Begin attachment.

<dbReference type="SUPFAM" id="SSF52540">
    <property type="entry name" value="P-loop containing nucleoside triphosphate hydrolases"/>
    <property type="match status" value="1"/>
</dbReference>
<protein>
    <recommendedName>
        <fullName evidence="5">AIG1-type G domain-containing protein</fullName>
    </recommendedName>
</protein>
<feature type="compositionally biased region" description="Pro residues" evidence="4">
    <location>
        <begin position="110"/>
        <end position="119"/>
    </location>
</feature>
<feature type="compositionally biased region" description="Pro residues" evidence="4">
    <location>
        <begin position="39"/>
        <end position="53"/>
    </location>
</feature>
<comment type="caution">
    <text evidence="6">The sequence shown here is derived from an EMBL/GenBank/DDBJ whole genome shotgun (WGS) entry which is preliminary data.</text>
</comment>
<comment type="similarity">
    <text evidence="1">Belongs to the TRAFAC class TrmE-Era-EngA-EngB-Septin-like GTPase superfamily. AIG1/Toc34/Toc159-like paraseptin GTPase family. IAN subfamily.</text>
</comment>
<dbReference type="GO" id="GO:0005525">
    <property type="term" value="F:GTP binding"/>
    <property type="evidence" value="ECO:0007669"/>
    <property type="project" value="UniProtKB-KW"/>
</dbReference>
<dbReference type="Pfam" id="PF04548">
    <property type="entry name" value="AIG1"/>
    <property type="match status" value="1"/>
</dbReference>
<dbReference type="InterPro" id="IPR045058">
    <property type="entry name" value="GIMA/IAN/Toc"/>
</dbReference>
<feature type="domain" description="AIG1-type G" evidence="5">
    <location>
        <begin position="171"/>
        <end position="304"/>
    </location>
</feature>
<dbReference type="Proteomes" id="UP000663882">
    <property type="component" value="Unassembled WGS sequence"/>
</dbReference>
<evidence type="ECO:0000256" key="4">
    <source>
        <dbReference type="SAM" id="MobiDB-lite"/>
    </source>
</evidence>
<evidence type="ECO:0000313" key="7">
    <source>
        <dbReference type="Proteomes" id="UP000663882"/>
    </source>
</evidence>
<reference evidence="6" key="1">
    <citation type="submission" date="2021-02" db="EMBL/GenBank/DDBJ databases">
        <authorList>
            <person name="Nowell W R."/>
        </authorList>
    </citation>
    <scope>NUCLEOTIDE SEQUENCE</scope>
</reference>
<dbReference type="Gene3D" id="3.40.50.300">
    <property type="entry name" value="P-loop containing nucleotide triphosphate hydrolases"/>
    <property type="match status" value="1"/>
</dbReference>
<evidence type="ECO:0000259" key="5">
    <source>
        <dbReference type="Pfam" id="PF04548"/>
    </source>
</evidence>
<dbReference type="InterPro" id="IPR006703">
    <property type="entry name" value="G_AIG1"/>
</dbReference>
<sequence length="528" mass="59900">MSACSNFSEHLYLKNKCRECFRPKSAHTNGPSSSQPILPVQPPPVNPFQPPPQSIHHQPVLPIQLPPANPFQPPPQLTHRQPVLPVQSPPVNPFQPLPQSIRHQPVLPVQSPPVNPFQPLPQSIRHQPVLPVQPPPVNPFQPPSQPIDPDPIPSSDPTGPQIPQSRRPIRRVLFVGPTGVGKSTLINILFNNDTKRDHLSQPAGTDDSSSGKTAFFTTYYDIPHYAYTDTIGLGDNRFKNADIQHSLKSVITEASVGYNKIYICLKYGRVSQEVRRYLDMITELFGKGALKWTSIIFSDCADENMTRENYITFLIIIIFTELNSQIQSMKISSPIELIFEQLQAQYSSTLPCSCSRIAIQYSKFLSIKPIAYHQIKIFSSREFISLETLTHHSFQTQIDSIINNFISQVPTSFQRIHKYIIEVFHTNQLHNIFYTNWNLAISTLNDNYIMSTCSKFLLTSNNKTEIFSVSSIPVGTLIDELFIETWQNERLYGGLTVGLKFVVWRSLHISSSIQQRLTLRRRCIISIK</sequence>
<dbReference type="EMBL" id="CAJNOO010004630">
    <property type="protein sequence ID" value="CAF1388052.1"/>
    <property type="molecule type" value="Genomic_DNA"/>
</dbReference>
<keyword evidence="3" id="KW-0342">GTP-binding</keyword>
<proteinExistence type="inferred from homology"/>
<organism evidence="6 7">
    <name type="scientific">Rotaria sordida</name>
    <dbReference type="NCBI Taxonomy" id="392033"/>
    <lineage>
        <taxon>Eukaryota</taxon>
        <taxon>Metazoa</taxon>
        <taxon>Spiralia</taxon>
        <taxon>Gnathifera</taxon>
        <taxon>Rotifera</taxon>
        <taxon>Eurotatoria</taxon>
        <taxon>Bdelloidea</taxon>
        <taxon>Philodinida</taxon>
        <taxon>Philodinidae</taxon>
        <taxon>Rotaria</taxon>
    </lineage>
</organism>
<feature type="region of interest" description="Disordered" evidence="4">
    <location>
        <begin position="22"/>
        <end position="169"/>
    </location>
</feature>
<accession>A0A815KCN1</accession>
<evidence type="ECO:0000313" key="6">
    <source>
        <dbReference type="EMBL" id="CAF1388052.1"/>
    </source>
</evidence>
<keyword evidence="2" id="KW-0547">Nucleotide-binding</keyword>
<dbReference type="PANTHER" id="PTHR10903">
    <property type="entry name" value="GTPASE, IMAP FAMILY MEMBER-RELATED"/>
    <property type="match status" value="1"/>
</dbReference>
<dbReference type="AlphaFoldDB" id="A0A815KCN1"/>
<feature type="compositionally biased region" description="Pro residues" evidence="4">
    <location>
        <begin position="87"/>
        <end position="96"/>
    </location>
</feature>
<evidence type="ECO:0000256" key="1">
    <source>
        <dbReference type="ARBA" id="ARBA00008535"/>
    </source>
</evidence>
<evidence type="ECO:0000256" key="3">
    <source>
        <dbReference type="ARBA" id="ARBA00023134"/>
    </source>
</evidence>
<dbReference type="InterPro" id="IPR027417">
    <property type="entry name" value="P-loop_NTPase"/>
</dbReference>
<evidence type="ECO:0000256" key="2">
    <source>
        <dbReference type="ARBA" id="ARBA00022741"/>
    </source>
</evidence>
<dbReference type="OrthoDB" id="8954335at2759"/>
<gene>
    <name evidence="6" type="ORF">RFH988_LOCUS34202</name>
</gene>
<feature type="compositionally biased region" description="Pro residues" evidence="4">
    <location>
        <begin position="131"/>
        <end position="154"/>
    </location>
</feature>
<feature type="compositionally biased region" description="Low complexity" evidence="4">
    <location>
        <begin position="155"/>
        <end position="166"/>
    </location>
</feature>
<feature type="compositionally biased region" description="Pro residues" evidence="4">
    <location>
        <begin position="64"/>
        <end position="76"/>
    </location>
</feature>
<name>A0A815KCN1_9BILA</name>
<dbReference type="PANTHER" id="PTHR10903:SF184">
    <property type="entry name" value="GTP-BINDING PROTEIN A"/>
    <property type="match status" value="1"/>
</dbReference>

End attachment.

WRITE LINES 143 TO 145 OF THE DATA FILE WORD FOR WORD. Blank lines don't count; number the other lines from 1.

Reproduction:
</evidence>
<dbReference type="OrthoDB" id="8954335at2759"/>
<gene>